A Night To Remember


by Walter Lord
The nonfiction novel, "A Night To Remember" by Walter Lord
is about the well known disaster of the luxury cruise ship,
the "Titanic". This story takes place on the ship and on
its many decks while sailing along the Atlantic Ocean.
Walter Lord wrote this book in 1955, but the famous
collision occurred on April 14, 1912 at 11:40 P.M. In this
novel the author, Walter Lord wants to show what happened
at every moment on the colossal cruse liner. The novel does
not only have one main character, but rather all characters
hold the same importance in the story.
It was on April 14, 1912, at 2:00 P.M., when the Titanic
left Queenstown for New York on her Maiden Voyage carrying
1316 passengers and 891 crew members. In the beginning, all
was calm cruising along the Atlantic at 221/2 knots and the
ocean looked like glass. At one point, the watchman in the
crows nest accounts for seeing an iceberg, but since the
ship was unsinkable, he felt that there was no need to
sound an alarm. Some passengers were playing cards, while
others were looking out at the night sky or listening to
the band play. Other passengers appeared to have retired
for the night. At around 11:40 that night some, people
heard a grinding noise that seemed to be coming from the
inside of the ship. All but a few cared about it - if they
even heard it. The ship's reputation would hold up to some
grinding noise any day. After a while the word got around
that they had stuck an iceberg. Surprisingly no one cared
and everyone continued with what they had been doing. It
was known that the captain of the Titanic could, in the
event of an emergency, hit an electric button and many
air-tight doors would seal off special rooms. This could
keep the ship afloat even if it had a hole in its double
reinforced hull. 

As word soon spread that the collision was a lot worse than
had been anticipated, the captain and the crew members went
to check the damage. It was soon determined that the blow
had caused a two foot gash in the side of boiler room
number 5 and that boat would have to be evacuated. 
The Titanic only had enough row boats for a fraction of the
passengers, so the only likely thing to do was to have the
women and children go first. If there was any other room
left (which there couldn't be) the men could go leave. The
calls came from all around shouting "Women and children on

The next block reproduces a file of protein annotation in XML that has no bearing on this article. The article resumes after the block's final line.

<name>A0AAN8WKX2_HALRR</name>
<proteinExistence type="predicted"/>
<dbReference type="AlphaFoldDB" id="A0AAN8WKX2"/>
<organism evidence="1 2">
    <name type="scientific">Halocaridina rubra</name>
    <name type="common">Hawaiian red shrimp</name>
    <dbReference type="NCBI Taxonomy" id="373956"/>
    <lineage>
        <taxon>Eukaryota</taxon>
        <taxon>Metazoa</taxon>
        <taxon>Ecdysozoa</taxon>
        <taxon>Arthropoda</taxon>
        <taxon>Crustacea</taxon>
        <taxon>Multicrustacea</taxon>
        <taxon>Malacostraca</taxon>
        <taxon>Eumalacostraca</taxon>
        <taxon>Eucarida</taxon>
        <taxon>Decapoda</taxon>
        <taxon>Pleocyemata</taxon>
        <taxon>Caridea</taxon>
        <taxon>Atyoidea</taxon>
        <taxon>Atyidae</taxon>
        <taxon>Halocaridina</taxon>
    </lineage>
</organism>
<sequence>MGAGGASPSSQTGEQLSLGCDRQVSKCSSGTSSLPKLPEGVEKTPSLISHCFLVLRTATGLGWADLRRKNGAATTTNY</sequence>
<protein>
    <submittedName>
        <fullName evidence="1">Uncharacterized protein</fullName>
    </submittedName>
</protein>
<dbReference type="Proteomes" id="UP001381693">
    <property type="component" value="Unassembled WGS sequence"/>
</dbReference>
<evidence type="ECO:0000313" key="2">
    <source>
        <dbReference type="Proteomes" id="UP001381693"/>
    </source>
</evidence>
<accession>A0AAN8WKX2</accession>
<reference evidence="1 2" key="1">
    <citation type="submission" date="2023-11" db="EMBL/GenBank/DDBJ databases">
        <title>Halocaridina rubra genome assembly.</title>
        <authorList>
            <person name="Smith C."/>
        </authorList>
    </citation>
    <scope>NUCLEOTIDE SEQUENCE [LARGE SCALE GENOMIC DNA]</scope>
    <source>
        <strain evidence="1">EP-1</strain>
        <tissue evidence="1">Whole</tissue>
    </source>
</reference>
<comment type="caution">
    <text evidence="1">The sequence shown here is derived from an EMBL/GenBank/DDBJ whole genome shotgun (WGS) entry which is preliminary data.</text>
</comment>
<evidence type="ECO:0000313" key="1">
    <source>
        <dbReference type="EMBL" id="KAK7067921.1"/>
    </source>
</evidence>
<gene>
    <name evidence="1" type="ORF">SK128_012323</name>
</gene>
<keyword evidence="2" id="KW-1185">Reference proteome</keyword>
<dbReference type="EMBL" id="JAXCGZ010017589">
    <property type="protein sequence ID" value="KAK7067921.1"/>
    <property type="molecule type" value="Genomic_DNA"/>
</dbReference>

the emergency row boats." That really startled the people
on the ship. They wanted to know why they had to go on the
emergency boats if the ship was unsinkable. But if they had
to... they would. People went back into their rooms and
took things that were most valuable to them. One person
took a Bible that was given to him by his brother, but
almost all of the people (being of the upper class) took
jewelry and money.
At 12:15 A.M. the next day, the first wireless call for
help was made. The water was getting higher and higher. The
departing said their final good-byes. Soon the Titanic
would be under the great Atlantic Ocean, so the crew would
have to act fast. Some men wanted to remain aboard and were
ready to go down with the ship. 

As the ship started to take on more and more water, faster
and faster, some people panicked and jumped over the edge
thinking that they could swim for their lives. The water
was much too cold and they died. The ship was now on such a
tilt that it was no longer easy to stand. People were
tumbling left and right. People were also going crazy
because they either saw their spouse or friend drown in
front of them.
 As the Titanic was in its final stages of being above the
sea, some accounted that the huge ship looked like a
gigantic jagged rock sticking out of the water.
No one could save the Titanic now and the only hope was to
save the people who had gotten off the ship. Fortunately
another boat, the Carpathia, was nearby and was able to
save the survivors in the lifeboats. 
Back home Newspapers printed that all were saved from the
massive collision. This was far from the truth as there
were only 705 survivors. The sinking of the Titanic was one
of the worst tragedies in the history of cruise ships. 


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